Bitcoin is up more than 4% to start 2023, and the total market capitalization of the cryptocurrency space is on the mend to start the new year, but plenty of work remains to regain previous highs.
After bitcoin, the largest digital asset, shed roughly two-thirds of its value in 2022 and some other cryptocurrencies performed even worse, some crypto enthusiasts believe that things can’t get much worse in 2023. Naysayers see things differently, and while that debate will be settled as 2023 unfolds, bitcoin volumes are recently muted, and some smaller investors have departed the market.
“Cryptocurrency spot trading volumes remain similarly muted after slumping about 48% in December versus the previous month to $544 billion, their lowest level since December 2019, CryptoCompare data showed,” reported Reuters. “While lower trading volumes are common around the turn of the year, the crypto market apathy has been exacerbated by a ‘general exodus’ of active retail investors, according to Arcane Research.”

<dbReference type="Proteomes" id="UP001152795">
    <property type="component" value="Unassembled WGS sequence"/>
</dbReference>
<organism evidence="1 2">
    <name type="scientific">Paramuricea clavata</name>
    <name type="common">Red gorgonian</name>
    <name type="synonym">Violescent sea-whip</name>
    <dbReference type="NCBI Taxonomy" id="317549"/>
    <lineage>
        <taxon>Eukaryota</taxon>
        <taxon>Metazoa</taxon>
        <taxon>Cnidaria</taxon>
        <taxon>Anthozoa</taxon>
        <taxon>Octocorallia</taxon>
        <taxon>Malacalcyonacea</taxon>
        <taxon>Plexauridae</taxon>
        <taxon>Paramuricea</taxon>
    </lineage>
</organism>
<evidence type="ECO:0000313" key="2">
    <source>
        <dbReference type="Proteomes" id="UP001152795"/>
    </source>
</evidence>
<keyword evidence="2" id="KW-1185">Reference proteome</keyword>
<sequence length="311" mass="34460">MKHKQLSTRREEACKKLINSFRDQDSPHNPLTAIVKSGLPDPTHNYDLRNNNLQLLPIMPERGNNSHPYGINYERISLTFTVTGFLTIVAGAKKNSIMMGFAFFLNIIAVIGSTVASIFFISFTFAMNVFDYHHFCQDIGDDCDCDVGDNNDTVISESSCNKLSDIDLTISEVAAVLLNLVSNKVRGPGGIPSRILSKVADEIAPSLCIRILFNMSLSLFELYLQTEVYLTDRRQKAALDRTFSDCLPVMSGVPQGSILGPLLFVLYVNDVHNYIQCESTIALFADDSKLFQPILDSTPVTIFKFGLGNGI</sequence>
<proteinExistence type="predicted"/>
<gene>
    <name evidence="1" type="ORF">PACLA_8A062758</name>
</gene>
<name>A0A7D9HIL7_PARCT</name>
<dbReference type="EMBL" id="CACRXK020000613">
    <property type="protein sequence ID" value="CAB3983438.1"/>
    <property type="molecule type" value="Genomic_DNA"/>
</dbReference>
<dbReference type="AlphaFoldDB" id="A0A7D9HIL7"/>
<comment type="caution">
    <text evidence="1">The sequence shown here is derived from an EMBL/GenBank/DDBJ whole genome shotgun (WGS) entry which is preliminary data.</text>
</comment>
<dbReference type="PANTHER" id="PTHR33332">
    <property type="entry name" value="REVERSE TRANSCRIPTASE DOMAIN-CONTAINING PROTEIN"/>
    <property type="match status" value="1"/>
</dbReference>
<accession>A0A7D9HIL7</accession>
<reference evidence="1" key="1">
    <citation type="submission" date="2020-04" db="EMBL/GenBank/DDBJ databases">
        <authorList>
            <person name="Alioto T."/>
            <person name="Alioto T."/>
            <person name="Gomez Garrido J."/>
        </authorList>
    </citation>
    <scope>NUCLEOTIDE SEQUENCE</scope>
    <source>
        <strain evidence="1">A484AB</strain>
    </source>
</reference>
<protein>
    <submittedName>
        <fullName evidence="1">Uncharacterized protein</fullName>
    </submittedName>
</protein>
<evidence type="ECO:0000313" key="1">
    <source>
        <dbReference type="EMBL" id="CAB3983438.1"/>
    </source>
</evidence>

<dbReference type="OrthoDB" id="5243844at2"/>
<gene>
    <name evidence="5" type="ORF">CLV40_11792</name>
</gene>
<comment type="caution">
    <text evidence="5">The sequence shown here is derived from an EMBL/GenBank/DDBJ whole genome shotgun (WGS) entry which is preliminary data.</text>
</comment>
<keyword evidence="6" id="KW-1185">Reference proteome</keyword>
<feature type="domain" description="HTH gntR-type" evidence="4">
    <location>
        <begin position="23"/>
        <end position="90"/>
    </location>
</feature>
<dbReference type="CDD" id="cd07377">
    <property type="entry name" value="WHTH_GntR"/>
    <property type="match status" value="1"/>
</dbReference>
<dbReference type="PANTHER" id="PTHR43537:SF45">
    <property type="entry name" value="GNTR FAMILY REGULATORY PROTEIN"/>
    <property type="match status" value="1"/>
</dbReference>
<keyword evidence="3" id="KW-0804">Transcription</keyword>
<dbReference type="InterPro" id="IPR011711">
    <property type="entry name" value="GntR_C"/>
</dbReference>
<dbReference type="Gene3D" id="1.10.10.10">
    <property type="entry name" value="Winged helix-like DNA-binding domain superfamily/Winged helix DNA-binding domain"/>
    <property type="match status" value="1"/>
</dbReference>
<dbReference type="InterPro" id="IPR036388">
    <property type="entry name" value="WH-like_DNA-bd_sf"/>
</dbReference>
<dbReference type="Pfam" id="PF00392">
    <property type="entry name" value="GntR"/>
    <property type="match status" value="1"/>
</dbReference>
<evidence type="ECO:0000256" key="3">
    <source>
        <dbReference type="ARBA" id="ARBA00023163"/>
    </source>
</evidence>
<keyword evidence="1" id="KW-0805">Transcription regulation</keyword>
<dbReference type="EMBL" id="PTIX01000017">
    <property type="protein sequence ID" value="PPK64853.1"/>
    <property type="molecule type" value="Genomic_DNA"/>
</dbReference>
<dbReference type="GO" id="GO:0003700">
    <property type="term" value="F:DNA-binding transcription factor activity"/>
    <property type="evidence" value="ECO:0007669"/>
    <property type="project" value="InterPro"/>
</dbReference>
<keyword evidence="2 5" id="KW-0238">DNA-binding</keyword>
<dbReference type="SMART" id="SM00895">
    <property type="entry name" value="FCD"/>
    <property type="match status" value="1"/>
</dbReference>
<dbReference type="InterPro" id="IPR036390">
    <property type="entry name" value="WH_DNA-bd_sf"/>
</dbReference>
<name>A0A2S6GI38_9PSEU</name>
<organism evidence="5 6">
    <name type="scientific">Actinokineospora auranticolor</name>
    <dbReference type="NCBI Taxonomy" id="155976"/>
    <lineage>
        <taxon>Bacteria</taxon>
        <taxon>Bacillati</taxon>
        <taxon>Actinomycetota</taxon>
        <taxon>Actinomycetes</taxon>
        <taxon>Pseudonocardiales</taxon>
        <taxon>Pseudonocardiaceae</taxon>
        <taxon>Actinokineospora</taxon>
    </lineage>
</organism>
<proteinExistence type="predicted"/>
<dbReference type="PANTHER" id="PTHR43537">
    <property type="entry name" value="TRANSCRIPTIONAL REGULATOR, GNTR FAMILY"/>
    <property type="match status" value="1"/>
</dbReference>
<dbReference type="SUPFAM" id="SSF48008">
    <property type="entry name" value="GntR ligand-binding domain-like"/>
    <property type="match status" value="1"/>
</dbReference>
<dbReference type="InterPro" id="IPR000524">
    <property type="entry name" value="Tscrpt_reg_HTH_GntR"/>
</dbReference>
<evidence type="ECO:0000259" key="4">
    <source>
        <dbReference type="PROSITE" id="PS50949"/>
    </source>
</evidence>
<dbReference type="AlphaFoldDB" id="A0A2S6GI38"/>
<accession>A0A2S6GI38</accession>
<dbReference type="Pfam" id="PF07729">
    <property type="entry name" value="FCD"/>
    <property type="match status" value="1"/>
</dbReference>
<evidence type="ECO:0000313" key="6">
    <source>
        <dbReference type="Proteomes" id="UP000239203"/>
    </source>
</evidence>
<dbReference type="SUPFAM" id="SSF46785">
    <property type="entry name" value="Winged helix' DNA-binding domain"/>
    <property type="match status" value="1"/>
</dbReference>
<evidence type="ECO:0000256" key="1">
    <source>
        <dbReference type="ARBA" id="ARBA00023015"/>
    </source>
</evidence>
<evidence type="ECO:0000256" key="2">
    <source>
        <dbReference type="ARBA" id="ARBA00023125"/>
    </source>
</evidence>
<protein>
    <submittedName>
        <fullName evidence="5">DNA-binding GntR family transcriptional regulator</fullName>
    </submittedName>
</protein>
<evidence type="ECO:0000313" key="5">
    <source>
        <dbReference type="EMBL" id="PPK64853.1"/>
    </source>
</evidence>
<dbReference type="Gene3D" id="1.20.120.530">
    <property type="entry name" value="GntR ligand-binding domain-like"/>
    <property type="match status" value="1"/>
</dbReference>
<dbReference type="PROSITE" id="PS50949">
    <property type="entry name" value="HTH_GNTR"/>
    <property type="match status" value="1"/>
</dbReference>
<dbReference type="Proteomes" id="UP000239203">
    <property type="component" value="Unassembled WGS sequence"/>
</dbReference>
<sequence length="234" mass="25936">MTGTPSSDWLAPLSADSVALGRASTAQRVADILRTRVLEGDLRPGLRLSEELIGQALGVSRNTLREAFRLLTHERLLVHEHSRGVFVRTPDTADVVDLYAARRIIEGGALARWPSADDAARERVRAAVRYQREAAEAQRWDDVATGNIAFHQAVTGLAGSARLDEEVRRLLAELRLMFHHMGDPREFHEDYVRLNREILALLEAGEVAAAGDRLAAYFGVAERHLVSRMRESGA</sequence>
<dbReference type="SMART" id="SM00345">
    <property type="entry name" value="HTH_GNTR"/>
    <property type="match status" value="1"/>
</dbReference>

In recent weeks, buyers stepped into the bitcoin market at prices ranging from $16,000 to $17,000 — it’s slightly above the latter as of late Monday — indicating that’s a credible support range. Additionally, there are signs that volatility is waning, which has often given way to large moves over bitcoin’s history.
“Additionally, funding rates for perpetual bitcoin futures have been positive since Dec. 19, according to Coinglass data, meaning traders are betting on prices to rise and will pay to keep their long positions open,” according to Reuters.
Still, crypto bears argue that the FTX contagion is at play and crypto bank Silvergate Bank (NYSE:SI) recently announced layoffs, which is viewed as a negative, albeit a short-term one for the space. There’s also a sense that macroeconomic issues, including inflation, rising interest rates, and the specter of recession, among others, could crimp crypto’s comeback efforts.
“On the other hand, cryptocurrencies remain at the mercy of macroeconomic headwinds as worries whirl around a slowing global economy,” noted Reuters. “Economic uncertainty could send investors running for the safety of the U.S. dollar , which tends to be inversely correlated to bitcoin, said Dalvir Mandara, quantitative researcher at MacroHive.”
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The opinions and forecasts expressed herein are solely those of Tom Lydon, and may not actually come to pass. Information on this site should not be used or construed as an offer to sell, a solicitation of an offer to buy, or a recommendation for any product.